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Red Willow Spirit: Drawing Inward

If, as we noted yesterday, this is a time of looking outward, it is equally a time of drawing inward.

Such a concept is open to many interpretations and many meanings. It’s not a label, nothing with any official status, not a meme or local manner of speaking; it’s simply a way of describing that which is observable now in both the natural world and in human behavior at this season.

It’s also a phenomenon that, at least here at Red Willow, may be illustrated by one of Wings’s series of images from six or eight years ago: a sequential series of images of the village’s plaza’s symbolic center. I no longer recall the order in which he shot them, although I suspect it was the reverse of how they appear here today. But there is a logic to this particular presentation, especially now.

At the moment, the village is readying itself for a drawing inward of a very specific sort: what our peoples call, among other names for it, a gathering. All summer long, the fiscales will have been working on the resurfacing of the church, repairing cracks and erosion and other other structural issues that may have arisen in the last year, replacing stained glass and gutters alike if needed, remudding and mortaring, replacing bricks and plastering outer walls, floating the entire facade and whitewashing in the places so designated. The last changes periodically; a cursory review of photos of the Church of San Geronimo from one year to the next usually shows at least light differences in whitewashed accents or lack thereof.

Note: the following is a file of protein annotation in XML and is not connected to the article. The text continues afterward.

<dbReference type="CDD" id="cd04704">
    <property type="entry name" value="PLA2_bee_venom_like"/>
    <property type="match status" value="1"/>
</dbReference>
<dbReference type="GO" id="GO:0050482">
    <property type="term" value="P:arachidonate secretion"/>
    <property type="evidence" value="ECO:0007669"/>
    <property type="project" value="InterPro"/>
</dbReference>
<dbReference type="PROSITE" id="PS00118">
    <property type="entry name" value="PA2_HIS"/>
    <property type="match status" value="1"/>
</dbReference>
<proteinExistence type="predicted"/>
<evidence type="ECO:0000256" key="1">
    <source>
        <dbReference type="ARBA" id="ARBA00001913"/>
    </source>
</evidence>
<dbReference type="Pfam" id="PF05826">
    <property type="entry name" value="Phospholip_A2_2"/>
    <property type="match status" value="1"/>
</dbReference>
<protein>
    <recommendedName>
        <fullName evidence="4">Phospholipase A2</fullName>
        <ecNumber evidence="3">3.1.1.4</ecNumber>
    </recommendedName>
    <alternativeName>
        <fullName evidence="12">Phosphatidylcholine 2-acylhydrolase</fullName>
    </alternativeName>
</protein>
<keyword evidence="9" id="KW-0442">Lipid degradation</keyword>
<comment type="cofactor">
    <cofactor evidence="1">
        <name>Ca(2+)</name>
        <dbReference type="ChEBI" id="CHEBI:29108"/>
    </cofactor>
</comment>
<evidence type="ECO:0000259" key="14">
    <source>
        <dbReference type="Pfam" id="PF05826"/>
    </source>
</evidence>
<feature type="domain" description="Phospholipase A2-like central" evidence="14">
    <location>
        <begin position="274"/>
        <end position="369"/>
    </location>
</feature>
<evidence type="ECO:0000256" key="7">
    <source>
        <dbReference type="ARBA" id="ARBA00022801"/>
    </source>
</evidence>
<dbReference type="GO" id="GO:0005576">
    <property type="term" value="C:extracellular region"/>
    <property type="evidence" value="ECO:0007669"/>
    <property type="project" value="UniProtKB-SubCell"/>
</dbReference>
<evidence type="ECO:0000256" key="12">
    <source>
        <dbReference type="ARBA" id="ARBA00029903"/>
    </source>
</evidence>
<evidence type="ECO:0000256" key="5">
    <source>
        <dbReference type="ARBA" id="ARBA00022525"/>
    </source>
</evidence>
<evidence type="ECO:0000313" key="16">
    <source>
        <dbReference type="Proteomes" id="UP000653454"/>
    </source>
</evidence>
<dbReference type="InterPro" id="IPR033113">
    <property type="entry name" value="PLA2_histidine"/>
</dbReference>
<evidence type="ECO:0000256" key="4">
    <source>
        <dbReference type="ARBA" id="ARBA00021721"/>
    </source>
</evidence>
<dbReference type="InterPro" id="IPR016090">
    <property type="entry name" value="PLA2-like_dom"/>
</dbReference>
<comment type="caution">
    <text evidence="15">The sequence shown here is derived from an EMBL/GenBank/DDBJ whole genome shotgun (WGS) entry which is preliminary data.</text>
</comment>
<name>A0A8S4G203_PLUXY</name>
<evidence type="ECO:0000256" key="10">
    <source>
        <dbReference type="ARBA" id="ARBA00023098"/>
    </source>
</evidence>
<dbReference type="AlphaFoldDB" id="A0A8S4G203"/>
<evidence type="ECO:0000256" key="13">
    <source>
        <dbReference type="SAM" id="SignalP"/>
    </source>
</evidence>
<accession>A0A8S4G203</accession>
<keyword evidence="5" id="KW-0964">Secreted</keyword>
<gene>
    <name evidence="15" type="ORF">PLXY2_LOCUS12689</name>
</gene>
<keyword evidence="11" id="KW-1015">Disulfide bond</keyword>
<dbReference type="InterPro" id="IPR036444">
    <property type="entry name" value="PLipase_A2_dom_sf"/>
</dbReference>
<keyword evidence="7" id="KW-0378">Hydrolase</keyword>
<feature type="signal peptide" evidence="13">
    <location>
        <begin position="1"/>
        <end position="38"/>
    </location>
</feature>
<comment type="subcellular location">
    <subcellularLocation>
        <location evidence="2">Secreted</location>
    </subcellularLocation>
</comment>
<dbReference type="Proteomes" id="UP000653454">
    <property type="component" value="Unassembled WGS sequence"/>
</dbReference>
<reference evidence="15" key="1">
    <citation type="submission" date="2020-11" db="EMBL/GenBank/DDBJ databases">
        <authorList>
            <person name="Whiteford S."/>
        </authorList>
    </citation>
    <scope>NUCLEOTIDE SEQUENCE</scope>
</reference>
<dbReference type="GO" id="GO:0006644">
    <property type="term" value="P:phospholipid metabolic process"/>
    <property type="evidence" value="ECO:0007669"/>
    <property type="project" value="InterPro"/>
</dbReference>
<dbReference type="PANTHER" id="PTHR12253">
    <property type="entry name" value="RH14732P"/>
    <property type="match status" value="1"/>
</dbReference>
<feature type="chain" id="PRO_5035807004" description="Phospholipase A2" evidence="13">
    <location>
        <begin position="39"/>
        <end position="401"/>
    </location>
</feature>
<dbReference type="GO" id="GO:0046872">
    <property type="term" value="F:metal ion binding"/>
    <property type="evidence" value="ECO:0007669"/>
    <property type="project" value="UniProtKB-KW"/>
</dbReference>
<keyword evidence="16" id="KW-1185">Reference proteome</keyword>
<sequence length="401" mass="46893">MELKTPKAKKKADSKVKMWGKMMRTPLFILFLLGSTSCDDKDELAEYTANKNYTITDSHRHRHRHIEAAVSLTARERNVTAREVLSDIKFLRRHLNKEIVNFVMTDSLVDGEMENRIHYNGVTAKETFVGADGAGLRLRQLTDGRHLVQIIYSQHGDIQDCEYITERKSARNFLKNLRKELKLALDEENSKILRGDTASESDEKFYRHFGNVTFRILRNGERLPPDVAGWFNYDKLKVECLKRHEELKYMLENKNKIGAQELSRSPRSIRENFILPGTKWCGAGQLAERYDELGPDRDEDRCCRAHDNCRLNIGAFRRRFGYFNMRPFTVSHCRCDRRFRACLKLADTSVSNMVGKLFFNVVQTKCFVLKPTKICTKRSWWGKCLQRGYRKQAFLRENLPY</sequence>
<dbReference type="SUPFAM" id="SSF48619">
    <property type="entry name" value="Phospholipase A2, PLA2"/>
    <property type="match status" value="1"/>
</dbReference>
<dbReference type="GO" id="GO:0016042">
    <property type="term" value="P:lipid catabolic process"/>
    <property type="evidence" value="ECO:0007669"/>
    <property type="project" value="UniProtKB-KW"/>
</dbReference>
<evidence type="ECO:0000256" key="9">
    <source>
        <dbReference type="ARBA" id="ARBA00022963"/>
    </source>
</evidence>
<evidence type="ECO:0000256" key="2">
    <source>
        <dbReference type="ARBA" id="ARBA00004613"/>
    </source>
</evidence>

Some years, the bell towers or the balcony need extra work, or the crosses or the crenellated center. The crosses themselves are unusual compared to the other local Catholic churches, although they fit perfectly here: four virtually equidistant spokes evoking ancient imagery of the Four Sacred Directions, rather than a European-styled cross with a single longer base spoke. They have always seemed, to me, to command the forces of the sacred directions and of the winds, particularly the one at the center, at the peak of a parapet wrought in a pattern that resembles the old kiva-steps design found in pottery and other art, a geometry also present in traditional dancers’ tablita headdresses. Slightly higher and at the center, it seems to draw all such forces inward to concentrate their powers at this symbolic center — atop a Spanish-installed church, an assertion of indigeneity in its existence, function, and works.

The two flanking crosses sit atop the bell towers, still in use today. A little over six weeks from now, on the Day of All Souls’, the bell will toll repeatedly across the plaza. As our whole small world here draws inward against the rising cold, its notes will echo on the autumn winds, a way of letting those who have walked on know that they are remembered, respected, missed, honored.